Unplug With One Meal a Day

05/27/2010 05:03 pm ET | Updated Nov 17, 2011
  • Darya Pino, Ph.D Ph.D-trained scientist; Foodie; Advocate of Local, Seasonal Foods

Few things are as irrevocably tied to our health and well being as food. But while much attention is given to the kind of foods we eat, the way we eat and our relationship with food can be just as important.

Eating traditions and food culture have been all but abandoned in the US. Thanks to busy schedules, technological advances, and the aggressive marketing of convenience foods by the food industry, it is now both possible and acceptable to eat anytime and anywhere.

But what price do we pay for this new found convenience?

Efficiency and multitasking are appealing in a society where time is arguably our most precious commodity, but we must remember that in the food world what we gain in expediency we sacrifice in quality of life.

When our goals are to cook as little as possible, eat whenever convenient, and not worry about the origins of our food, we lose both the joy and good health food should bring to our lives.

Meal time is an opportunity to unplug from the daily grind and recharge both physically and mentally. Rather than viewing eating as a regular chore that needs to be accomplished as efficiently as possible, we should approach food as a source of health and pleasure to be nurtured and enjoyed.

The most basic satisfaction we take from food is the sensual pleasure of eating itself. Good food is delicious, and appreciating this gift of nature can bring tremendous joy to you and those you care about. A good meal deserves your full attention and requires little more than stepping away from the screen and sitting at a table.

Food also has the power to bring people together and strengthen relationships. A strong social network can have a tremendous impact on your quality of life, and meal time is one of the easiest ways to nurture this basic human need. Instead of gathering around the TV at dinner, try using this opportunity to share quality food and conversation with people you care about.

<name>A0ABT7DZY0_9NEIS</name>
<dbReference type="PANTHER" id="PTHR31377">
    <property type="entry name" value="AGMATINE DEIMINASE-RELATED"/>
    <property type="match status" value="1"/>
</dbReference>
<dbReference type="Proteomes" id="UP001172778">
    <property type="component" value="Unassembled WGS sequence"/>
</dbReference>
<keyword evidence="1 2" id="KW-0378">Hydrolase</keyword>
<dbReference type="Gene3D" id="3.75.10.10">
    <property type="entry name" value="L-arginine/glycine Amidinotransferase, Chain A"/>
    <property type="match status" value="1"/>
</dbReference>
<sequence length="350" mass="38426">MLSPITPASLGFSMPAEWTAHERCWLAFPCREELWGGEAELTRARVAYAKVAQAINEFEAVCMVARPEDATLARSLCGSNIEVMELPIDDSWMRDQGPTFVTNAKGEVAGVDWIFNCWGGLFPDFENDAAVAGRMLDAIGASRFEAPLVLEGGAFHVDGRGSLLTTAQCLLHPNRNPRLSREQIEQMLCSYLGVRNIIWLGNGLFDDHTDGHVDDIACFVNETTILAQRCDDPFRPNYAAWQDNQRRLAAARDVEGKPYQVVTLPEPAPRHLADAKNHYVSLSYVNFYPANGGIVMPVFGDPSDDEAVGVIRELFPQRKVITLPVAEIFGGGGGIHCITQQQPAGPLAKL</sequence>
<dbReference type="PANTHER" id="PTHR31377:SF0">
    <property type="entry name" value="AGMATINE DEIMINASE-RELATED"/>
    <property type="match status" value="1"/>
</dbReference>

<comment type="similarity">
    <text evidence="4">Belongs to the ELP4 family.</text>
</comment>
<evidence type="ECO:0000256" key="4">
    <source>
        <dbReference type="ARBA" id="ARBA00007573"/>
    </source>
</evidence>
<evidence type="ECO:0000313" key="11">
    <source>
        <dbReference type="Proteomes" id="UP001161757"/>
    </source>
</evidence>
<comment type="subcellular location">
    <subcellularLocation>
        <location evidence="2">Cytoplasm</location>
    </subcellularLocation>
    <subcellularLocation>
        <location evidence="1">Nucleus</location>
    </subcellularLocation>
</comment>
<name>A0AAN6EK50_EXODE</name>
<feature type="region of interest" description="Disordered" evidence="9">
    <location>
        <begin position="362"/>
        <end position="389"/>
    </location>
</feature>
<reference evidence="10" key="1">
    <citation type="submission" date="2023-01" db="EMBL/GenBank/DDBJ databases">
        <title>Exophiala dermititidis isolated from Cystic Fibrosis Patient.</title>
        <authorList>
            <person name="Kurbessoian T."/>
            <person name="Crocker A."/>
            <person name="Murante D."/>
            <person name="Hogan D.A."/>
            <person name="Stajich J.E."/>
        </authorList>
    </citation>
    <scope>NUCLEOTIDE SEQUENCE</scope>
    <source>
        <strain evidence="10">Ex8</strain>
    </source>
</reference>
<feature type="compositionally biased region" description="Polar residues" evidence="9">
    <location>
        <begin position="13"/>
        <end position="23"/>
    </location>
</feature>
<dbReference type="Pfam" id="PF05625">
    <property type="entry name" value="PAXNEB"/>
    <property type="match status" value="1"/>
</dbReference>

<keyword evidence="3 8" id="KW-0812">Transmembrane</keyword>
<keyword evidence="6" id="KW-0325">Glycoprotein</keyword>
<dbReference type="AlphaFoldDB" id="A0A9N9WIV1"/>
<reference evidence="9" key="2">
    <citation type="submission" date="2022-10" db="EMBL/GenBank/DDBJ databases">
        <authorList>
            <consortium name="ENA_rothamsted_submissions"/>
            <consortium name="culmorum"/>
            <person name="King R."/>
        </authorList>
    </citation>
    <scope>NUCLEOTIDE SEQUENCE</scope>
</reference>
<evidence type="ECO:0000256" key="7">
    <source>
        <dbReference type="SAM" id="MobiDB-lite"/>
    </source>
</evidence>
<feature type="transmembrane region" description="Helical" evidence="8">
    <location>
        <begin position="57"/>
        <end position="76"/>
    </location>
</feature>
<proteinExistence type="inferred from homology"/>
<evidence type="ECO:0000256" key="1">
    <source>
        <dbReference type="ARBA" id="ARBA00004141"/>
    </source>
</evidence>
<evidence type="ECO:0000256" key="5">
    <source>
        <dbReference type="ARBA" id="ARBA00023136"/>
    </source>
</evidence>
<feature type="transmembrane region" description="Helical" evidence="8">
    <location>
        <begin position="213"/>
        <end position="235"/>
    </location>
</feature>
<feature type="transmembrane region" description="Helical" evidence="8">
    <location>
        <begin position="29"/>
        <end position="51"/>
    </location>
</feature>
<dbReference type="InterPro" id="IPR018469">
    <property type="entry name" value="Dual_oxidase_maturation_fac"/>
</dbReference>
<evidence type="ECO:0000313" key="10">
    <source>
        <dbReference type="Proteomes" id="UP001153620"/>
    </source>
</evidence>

But the joys of food are not limited to highbrow meals with other people. Both cooking and sitting down to eat by yourself without disruptions from multimedia can create rare moments of peace and thoughtfulness, a chance to break away from the constant demands on your attention. Taking time to reflect each day can do more to reduce your stress levels than banging out just a few more emails while inhaling a sandwich.

Food also has the power to deepen your appreciation of nature and your community. When food is important to you, ingredients (and where they come from) quickly take center stage. Great ingredients are a product of both nature and the skill of the grower. Understanding all that goes into making a wonderful meal helps you appreciate the seasons, the soil and the agricultural community that are responsible for growing your food. Understanding and respecting the origins of what you eat helps connect you to our planet and your local community.

Since we eat three times a day, the various joys we get from food can contribute immensely to our quality of life. Though it might not be possible to slow down and unplug every time you eat, striving to step away from multimedia at least one meal a day can help you work more efficiently the rest of the time.

When we pay it our full attention, food simultaneously recharges us in both body and spirit. In this way, unplugging and enjoying a meal is its own form of multitasking.

How does cooking and eating improve your quality of life?

Darya is a scientist, foodie and advocate of local, seasonal foods. For more healthy eating tips visit her blog Summer Tomato. You can also connect with Darya on Twitter @summertomato and Facebook.